In Greek mythology, King Sisyphus was an arrogant ruler who believed he was smarter than Zeus. As punishment for his hubris, Sisyphus was tasked with pushing a boulder up a hill in the underworld, only to have it spin out of his control and roll back down.
Based on recent data center downtime events, we can only describe the process of keeping IT infrastructure running as Sisyphean. Data center owners and operators repeatedly watch as the boulder slips from their grasp and back down the hill.
Businesses have required uninterrupted access to IT services for the past two decades. So, the majority have adopted technical, engineering and management best practices to avoid downtime incidents.
Companies invest billions of dollars and countless hours of planning, drills and preparation for operational readiness. And yet, downtime incidents still plague the industry; the rock keeps rolling back.
There were eight major IT Service outages in the first month of 2017 alone.
The point of evaluating of large public IT infrastructure outages is not to shame these organizations, but to point out that it can happen to anybody, from industry leaders like Amazon who pride themselves on their resilience strategies, to small government agencies.
The reasons for the outages are so often the same problems manifesting over and over again. The common thread of these events, across enterprises and service providers, is preventability. These companies and sites invested and prepared to fend off conditions that cause outages, and they failed. Mistakes were made.
There have been more outages since this list was compiled, but you can see how in a single month, many high-profile brands with critical online and digital business processes were crippled by mistakes our industry purports to have solved twenty years ago.
Why are companies that have invested in multiple levels of physical and logical redundancy still going down at the rates we’re currently seeing today? It’s not as if there are not standards, technologies and processes in place to prevent downtime.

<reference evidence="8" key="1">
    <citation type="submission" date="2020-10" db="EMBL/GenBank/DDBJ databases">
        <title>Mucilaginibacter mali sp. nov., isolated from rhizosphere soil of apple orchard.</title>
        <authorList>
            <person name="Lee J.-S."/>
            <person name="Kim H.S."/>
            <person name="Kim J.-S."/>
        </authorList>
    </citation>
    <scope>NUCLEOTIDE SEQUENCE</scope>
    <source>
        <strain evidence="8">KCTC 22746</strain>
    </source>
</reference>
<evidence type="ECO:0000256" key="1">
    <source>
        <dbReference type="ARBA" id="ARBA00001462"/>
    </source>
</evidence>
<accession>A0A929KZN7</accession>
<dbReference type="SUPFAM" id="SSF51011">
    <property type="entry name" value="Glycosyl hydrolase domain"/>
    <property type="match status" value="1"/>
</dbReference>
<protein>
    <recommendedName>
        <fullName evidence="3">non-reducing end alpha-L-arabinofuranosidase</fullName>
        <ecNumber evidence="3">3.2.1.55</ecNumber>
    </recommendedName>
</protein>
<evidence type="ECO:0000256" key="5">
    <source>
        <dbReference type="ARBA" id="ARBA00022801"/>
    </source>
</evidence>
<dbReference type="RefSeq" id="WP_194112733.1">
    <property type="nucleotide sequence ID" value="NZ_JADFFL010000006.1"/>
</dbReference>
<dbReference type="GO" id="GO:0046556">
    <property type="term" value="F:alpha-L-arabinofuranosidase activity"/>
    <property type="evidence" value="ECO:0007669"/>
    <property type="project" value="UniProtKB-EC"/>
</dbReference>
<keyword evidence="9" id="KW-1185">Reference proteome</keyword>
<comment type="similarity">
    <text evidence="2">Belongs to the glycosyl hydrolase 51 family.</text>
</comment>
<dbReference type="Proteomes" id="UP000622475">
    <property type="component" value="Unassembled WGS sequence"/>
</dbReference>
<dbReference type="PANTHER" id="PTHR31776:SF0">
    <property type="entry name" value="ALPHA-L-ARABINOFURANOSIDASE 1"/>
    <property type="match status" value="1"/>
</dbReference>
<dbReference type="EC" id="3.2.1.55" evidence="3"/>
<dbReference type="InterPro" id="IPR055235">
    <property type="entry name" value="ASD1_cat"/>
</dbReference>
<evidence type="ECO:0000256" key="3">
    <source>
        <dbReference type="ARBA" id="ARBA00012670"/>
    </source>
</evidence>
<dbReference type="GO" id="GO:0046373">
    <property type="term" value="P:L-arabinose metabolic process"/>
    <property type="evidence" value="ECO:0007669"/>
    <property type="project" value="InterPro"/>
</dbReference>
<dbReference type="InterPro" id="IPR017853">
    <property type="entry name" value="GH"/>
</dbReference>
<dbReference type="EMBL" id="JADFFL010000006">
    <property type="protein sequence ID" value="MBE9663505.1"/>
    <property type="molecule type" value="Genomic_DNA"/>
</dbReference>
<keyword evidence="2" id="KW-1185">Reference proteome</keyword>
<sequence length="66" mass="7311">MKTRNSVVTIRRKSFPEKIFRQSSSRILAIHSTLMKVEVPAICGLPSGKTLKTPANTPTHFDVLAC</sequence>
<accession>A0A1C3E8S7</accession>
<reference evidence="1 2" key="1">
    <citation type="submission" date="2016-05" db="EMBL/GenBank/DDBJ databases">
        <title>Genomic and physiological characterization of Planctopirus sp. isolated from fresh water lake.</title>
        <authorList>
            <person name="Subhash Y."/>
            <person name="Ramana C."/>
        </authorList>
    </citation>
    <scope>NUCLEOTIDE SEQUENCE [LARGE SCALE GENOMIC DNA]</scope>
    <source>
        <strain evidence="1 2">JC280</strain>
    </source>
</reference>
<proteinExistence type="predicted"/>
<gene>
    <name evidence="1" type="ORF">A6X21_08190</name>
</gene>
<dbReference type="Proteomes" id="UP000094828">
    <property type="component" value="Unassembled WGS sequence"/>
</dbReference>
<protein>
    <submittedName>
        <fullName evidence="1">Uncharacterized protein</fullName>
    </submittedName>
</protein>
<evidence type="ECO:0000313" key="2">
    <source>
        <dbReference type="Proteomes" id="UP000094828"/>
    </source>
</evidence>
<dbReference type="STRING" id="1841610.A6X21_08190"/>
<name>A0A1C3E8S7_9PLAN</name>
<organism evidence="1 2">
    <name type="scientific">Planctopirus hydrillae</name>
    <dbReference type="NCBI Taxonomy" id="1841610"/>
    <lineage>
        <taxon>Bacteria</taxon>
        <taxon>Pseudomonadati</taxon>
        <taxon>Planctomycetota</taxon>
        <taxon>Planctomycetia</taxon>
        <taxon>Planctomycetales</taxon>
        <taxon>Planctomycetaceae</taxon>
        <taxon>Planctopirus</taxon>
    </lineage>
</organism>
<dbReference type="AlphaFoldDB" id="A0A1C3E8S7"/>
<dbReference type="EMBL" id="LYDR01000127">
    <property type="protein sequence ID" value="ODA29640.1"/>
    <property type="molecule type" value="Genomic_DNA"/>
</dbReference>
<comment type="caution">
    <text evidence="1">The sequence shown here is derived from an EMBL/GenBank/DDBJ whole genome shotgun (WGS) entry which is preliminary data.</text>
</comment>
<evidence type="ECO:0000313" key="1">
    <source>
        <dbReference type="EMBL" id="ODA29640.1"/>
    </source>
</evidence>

These failures continue to happen because preventative policies and fail-safes are rendered ineffective by human errors.
Not all of the reports provided the exact reasons for outages, but at least 40 per cent of the downtime incidents were due to power failure. The most basic function of an enterprise data center is to mitigate this exact risk, and it’s still the primary cause for downtime.
About 30 per cent of the problems were due to network or software failures. And only a handful occurred due to “freak accidents.” The takeaway is again, the causes of downtime had been anticipated and prepared for, and they still went down.
The takeaway from this analysis is that a huge percentage of these costly incidents didn’t need to happen. The problems were totally preventable – including the two highest profile downtime incidents of the past year:
British Airways threw a data center engineering contractor under the bus for flipping the wrong switch, causing a cascading outage that cost hundreds of millions of dollars. But why was a poorly trained or under-prepared contractor in that position in the first place?
When Amazon knocked off major clients from around the globe, it determined that the incident was caused by a mistyped keystroke from a technician. Again, why was that technician put in a position where that kind of cascading failure was even possible?